Looking Back - Past history being made now

Leo Billington

Queen Elizabeth 11 succeeded to the Throne on February 6, 1952 on the death of her father, King George VI.

Before the King’s death, a proposed 1954 royal tour was a much-anticipated event. Planning had commenced in 1949 for King George VI to visit Australia and New Zealand. However, due to the King’s ill health, in October 1951, it was decided the then Princess Elizabeth and her husband, the Duke of Edinburgh would undertake the trip instead.

By the time the 1954 royal tour arrived in Australia, the princess was then Queen.

In Traralgon, Morwell, Moe and Yallourn, Councillors and other luminaries began to stamp their presence. Arrangements were necessary.

Morwell Shire Council President, Councillor Alan Hall called a public meeting for Monday October 5, 1953. There was one agenda item – “to arrange Morwell’s part in the celebrations for the visit of her Majesty, Queen Elizabeth 11.”( Morwell Advertiser, September 24, 1953.)

The Royal Tour of 1954 - Royal Train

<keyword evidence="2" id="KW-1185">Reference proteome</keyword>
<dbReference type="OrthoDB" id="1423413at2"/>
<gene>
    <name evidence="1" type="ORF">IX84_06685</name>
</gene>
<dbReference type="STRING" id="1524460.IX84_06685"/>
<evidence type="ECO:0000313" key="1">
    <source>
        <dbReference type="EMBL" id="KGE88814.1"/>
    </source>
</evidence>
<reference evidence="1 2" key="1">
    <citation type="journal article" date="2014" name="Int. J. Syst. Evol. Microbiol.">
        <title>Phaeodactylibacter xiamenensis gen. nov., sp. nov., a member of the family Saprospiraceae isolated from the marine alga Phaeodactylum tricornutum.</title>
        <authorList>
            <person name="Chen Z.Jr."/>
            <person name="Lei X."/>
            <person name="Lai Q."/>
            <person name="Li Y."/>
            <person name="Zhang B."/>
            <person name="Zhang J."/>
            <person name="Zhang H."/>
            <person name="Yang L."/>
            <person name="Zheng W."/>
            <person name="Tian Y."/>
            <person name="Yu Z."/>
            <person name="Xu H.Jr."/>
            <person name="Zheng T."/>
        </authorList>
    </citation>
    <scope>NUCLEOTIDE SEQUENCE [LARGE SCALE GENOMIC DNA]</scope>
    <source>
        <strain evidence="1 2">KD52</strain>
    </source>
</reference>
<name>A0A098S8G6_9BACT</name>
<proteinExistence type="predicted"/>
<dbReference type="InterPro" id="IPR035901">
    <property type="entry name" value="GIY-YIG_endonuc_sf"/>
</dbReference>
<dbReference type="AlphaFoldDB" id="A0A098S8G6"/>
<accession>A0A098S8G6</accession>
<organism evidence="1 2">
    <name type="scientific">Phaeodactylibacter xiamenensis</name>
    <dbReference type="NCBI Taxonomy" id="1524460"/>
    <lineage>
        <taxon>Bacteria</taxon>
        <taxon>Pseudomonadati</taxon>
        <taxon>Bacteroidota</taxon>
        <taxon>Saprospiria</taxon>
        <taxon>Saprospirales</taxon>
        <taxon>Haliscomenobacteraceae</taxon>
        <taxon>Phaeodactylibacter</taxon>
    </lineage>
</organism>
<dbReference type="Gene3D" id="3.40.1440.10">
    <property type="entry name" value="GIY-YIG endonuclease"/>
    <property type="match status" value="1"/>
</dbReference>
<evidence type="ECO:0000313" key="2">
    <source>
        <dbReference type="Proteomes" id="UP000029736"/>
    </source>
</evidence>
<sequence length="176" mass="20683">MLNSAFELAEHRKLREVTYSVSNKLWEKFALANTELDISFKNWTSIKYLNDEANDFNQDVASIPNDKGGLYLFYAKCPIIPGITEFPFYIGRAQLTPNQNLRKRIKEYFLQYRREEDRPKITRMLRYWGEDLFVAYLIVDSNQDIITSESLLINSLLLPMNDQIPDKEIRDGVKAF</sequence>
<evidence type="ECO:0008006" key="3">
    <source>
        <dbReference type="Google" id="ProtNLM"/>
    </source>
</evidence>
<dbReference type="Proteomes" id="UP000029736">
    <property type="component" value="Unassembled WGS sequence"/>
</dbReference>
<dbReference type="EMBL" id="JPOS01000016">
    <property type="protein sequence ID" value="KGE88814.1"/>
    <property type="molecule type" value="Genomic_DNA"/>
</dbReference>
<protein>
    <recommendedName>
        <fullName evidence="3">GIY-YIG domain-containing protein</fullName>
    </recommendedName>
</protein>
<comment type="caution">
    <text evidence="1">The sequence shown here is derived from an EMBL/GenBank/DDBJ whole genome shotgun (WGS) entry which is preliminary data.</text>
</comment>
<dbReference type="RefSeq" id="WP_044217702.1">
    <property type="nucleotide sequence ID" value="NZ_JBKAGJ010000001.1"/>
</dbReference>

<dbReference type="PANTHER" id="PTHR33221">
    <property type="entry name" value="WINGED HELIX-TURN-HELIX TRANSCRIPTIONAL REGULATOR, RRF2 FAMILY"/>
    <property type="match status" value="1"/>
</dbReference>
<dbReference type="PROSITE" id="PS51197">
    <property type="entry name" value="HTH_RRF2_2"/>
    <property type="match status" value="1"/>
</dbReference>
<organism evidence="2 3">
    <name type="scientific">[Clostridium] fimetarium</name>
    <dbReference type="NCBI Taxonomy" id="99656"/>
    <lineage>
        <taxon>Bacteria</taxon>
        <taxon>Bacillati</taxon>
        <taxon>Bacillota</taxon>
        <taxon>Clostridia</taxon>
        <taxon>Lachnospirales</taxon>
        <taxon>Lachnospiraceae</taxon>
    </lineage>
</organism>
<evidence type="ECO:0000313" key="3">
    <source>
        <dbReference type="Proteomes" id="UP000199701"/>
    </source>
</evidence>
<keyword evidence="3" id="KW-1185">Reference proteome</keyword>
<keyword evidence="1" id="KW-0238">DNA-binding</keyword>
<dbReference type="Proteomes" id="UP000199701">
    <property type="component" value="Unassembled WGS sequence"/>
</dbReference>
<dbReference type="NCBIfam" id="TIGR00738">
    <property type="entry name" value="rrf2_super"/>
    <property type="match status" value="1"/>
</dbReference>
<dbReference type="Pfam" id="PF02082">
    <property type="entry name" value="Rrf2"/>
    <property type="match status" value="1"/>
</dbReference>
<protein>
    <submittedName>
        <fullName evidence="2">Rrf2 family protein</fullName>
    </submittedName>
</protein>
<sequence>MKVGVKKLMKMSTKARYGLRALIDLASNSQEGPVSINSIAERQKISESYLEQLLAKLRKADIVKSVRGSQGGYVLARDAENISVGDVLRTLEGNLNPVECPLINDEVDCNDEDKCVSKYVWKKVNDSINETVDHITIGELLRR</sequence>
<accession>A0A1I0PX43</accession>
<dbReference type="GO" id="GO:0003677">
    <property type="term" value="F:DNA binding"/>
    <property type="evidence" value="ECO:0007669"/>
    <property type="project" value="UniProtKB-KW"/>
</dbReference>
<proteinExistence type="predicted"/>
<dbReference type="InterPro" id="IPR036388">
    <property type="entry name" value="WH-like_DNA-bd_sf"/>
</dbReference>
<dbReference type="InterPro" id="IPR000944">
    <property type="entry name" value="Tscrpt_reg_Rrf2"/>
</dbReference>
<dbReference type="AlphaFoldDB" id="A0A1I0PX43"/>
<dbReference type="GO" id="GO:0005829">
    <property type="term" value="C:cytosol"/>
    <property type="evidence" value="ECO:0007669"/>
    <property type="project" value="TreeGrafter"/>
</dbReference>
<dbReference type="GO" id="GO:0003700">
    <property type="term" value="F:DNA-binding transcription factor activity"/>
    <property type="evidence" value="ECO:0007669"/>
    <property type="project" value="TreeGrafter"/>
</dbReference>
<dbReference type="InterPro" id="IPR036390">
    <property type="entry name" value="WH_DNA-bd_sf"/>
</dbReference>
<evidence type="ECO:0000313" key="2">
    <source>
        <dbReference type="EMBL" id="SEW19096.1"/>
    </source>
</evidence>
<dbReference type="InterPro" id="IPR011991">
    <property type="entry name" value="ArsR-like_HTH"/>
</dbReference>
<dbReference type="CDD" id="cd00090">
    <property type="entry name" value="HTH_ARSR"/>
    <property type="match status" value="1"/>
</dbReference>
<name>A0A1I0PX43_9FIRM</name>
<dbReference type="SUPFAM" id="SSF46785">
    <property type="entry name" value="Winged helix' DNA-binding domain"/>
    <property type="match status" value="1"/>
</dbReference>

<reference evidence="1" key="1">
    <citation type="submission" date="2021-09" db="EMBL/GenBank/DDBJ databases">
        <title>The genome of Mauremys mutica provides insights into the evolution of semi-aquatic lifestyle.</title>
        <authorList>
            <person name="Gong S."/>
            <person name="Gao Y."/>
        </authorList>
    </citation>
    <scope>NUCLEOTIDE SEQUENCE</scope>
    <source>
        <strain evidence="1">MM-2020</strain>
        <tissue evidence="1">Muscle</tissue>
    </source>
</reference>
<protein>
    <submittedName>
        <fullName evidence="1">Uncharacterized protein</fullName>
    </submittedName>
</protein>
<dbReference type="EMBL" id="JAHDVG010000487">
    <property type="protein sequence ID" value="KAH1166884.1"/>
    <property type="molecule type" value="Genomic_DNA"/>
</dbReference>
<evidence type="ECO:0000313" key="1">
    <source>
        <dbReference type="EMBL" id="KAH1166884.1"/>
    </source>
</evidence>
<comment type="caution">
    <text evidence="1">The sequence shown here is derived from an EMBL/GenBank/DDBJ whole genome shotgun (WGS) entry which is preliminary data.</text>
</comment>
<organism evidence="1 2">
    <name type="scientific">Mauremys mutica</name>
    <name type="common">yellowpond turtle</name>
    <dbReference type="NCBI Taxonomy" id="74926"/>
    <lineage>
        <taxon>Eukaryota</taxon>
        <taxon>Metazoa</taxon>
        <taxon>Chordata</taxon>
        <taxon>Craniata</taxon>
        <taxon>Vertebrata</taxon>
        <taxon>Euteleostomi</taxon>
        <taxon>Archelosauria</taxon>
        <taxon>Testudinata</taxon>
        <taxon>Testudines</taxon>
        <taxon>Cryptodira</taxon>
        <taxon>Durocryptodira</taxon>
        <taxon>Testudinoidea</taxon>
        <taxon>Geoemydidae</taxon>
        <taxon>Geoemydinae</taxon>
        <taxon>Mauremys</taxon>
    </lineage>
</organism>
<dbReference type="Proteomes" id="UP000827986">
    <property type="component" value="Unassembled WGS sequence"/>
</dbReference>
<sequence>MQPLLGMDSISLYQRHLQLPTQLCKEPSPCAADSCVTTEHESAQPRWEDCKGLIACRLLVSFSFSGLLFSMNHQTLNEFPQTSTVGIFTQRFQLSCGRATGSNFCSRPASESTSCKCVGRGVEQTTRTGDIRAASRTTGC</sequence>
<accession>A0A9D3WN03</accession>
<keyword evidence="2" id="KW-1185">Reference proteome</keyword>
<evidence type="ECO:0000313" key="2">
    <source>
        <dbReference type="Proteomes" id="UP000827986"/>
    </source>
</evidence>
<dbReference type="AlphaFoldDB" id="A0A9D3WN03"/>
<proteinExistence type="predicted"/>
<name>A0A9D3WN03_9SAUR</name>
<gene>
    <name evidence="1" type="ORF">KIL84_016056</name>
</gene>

A decision was made somewhere else in Australia that “on the trip through the Latrobe Valley, the Royal party will stop at Traralgon and Yallourn, and the royal train will pass through Morwell at three miles per hour.”

This itinerary was not quite what Morwellians wanted but it was “set in granite” and a change was not possible.

So, on with the show, so to speak. At the public meeting, discussion focussed on whether school children would travel to Traralgon. If this was agreed, was there an allocated area or, should the children assemble along the railway line at Morwell? The meeting also discussed arrangements for decorating Morwell.

Apparently, the train would travel from Traralgon at six miles per hour, then slow down to three mph. Hence, children assembled along the line would get a better view. It was estimated more than 1000 children would need to be transported to Traralgon.

While Councillors were wondering, Mr J Eliot, headmaster at Commercial Road State School, decided he had best think about the logistics of having children see the passing train. With Councillor White supporting him, Mr Eliot was pointed out over 2,000 children from Morwell and district were wanting to see Her Majesty. Mr Eliot made a valiant offer – he would organise children along the railway line opposite the school. Council deferred on this offer.

On January 7, 1954, Councillor Jim Bush made a bold suggestion at Council’s meeting immediately before Christmas – that occupants of houses fronting the railway line are certain to be asked to decorate their homes for the day the Royal train passes through Morwell.